Who Weeps for the Wild Child? : GENIE: An Abused Child's Flight from Silence, By Russ Rymer ; (HarperCollins: $20; 221 pp.)

Mairs' new book, "Ordinary Time," has just been published by Beacon Press.

As my grown children would doubtless cheerfully attest, at no time in their lives have I taken the prize--nor even an honorable mention--for Perfect Mom. Nevertheless, I cannot imagine how I could drag a 20-month-old child into a bleak and silent back bedroom; confine her there for more than a decade, alternately strapped to a potty chair and stuffed into a sleeping bag in a crib of wire mesh; cram her mouth with cereal or soft-boiled egg and rub her face in whatever, choking, she spat out; bark and growl outside her door or beat her with a large piece of wood if she made the littlest sound. Nor can I picture myself, even if I were timid and virtually blind, abetting my psychopathic husband in these behaviors for 12 minutes, much less as many years.

This deficiency of empathy--or is it self-protective denial?--for the founding situation in "Genie: An Abused Child's Flight From Silence" creates a problem for the reader similar, perhaps, to the one experienced by the scientists depicted in the book. So alien does the product of this appalling mistreatment appear--inarticulate, incontinent, subject to fits of scratching and spitting, unable to dress herself or meet a gaze or even chew her food--that she might be perceived more readily as a research object than as a human child.

And that, as Russ Rymer narrates in absorbing detail, is just how Genie was taken when she hobbled, diminutive and silent, her hands curled up like little paws in front of her, beside her all but blind mother into a Los Angeles welfare office in November 1970. Accused of child abuse, her father shot himself dead and her mother was found not guilty because she had been coerced by her abusive husband. Genie herself was admitted to Childrens Hospital as a ward of the court. Within a couple of months, according to one consultant, "From being a totally neglected waif . . . Genie had become a prize" fiercely sought after by psychiatrists, psychologists, teachers and linguists. And so she would remain, at least until the research funds, most of them from the National Institutes of Mental Health, ran out. Thereafter she was turned over to her mother, returned to the state, placed in a series of inappropriate foster homes and finally removed to a home for mentally retarded adults.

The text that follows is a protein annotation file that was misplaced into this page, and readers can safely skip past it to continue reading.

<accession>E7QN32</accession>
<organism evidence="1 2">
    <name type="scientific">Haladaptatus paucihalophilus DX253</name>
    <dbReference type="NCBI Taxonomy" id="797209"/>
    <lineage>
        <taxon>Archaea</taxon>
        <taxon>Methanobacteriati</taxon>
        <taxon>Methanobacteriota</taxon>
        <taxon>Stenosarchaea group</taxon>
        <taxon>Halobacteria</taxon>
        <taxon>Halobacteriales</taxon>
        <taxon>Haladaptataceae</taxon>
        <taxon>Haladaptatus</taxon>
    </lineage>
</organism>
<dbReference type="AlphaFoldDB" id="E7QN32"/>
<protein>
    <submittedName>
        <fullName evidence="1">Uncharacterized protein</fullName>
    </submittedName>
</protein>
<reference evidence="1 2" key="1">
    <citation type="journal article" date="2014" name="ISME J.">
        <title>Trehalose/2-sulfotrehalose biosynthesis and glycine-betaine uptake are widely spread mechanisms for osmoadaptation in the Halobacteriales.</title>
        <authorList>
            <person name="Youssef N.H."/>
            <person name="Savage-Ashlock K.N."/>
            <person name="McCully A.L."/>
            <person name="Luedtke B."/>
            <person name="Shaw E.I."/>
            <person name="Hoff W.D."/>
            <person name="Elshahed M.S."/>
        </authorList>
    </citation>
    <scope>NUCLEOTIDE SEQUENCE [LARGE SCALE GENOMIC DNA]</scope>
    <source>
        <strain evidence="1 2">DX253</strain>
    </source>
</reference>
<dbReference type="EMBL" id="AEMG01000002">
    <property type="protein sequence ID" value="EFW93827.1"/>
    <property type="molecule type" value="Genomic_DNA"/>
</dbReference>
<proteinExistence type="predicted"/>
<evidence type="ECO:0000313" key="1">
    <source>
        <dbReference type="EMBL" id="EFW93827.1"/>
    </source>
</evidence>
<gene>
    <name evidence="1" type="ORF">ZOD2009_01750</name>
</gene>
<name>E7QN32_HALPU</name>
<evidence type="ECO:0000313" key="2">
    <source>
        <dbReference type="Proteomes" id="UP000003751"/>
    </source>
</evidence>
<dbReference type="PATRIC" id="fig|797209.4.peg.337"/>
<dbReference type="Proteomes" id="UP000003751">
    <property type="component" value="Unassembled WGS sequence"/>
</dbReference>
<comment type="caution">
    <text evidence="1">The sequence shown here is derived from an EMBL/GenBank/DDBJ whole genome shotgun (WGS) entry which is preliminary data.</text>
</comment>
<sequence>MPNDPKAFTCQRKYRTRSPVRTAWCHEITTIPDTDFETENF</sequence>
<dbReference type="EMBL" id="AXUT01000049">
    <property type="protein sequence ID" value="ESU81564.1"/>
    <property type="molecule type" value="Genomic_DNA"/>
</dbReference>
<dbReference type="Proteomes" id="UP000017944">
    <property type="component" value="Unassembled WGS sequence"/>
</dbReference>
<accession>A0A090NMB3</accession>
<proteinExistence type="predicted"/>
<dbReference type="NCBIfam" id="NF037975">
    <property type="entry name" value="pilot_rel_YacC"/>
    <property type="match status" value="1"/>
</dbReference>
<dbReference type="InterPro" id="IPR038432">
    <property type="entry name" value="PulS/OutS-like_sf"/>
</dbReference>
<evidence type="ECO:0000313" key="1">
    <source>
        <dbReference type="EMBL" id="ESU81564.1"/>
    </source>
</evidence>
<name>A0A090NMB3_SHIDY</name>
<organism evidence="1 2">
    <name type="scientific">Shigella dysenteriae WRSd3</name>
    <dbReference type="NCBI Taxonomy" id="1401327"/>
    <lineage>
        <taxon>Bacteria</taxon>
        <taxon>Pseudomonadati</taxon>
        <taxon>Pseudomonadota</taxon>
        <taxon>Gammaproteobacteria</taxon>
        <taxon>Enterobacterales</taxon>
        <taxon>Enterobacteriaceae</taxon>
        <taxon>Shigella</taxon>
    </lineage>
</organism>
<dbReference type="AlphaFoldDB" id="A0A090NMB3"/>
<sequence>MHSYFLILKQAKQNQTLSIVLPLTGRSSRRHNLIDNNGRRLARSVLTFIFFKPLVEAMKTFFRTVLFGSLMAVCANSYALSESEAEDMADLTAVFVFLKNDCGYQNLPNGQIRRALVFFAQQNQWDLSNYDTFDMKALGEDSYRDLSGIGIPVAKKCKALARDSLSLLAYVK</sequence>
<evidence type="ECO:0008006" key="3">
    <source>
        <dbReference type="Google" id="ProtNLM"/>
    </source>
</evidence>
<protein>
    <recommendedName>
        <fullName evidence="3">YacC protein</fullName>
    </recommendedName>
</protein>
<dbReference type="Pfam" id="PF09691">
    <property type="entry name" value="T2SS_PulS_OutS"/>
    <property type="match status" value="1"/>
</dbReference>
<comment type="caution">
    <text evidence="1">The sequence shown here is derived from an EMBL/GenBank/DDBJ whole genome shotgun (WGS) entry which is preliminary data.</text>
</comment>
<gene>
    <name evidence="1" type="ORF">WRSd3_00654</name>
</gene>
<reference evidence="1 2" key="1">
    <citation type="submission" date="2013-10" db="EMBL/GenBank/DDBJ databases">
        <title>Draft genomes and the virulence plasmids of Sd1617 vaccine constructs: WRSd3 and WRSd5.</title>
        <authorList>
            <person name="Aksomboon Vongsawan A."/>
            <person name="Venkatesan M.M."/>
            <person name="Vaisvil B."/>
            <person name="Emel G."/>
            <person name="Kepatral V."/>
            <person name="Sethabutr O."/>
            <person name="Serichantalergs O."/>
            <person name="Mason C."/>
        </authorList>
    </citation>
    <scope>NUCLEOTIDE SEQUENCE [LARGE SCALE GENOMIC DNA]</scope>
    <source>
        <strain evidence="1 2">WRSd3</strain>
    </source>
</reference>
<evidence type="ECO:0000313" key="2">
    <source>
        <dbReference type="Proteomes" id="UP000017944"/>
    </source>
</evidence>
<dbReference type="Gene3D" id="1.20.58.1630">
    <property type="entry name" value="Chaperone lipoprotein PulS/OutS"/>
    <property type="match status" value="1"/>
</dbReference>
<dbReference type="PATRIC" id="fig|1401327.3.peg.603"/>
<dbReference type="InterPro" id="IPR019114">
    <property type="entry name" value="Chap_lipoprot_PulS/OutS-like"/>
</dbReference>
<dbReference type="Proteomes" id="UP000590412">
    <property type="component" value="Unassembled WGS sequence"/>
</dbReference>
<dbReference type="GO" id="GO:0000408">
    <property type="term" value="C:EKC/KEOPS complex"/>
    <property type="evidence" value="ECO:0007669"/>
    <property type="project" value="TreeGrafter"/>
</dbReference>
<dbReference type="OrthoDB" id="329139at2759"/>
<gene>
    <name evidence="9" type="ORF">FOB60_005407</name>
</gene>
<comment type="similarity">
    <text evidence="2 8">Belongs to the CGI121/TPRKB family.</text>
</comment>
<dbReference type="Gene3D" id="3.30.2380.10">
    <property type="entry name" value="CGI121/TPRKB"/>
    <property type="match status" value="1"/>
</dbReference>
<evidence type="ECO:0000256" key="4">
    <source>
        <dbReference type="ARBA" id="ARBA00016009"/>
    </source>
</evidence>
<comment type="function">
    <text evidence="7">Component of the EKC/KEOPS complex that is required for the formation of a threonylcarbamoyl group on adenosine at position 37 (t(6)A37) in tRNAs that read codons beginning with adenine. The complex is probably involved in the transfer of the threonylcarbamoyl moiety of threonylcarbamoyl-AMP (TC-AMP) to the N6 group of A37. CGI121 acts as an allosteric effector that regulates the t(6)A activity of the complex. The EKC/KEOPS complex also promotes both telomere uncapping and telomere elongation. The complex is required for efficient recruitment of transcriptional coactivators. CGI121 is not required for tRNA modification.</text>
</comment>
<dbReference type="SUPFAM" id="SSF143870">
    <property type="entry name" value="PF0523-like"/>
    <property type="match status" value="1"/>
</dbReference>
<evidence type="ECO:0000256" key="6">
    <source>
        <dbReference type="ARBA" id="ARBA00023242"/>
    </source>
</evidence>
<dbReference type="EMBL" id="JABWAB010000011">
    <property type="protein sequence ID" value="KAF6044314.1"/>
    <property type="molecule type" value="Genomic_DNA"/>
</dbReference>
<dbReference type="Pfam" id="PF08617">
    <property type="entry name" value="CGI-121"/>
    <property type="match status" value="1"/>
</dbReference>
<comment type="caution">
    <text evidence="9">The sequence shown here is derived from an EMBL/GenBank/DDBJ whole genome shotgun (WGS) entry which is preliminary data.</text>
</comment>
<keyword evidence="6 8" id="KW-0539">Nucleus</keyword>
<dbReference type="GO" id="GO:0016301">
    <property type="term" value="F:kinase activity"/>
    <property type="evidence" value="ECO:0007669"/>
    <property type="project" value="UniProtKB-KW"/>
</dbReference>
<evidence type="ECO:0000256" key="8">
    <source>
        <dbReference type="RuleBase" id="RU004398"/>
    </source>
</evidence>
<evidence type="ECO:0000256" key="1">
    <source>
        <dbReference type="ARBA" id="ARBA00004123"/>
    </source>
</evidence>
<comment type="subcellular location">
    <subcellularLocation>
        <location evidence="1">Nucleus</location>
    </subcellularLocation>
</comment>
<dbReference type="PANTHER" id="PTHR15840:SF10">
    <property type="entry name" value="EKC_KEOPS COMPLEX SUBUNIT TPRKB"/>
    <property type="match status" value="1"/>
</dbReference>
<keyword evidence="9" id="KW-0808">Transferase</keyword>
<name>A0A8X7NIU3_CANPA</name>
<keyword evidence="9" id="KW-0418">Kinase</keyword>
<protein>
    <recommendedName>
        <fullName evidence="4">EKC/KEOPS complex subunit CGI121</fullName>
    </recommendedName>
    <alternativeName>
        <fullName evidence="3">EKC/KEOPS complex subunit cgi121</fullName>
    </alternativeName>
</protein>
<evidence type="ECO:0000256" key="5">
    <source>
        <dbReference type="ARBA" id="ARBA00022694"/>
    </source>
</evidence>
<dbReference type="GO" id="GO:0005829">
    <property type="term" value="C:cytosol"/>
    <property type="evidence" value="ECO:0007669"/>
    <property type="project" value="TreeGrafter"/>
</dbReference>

The professionals involved were neither heartless nor venal, Rymer makes plain; however, "(t)he mixture of ambition, charity, and inquisitiveness that Genie attracted . . . turned out to be explosive." Although some emphasized therapy for Genie whereas others stressed the research opportunities she provided, all were sensitive to ethical issues; and many developed affection for her. Despite her unsettling and sometimes disgusting conduct, Genie's capacity for a kind of "preternatural communication" without words could affect others profoundly and permanently. Susan Curtiss, for example, whose doctoral dissertation, "Genie: A Psycholinguistic Study of a Modern-Day 'Wild Child' " was published in 1977, still yearned for her years later: "I'd give up my job, I'd change careers, to see her again."

This Genie sounds like no mere research object. But was she a human child? Rymer sets the matter in terms of some basic intertwined ideas: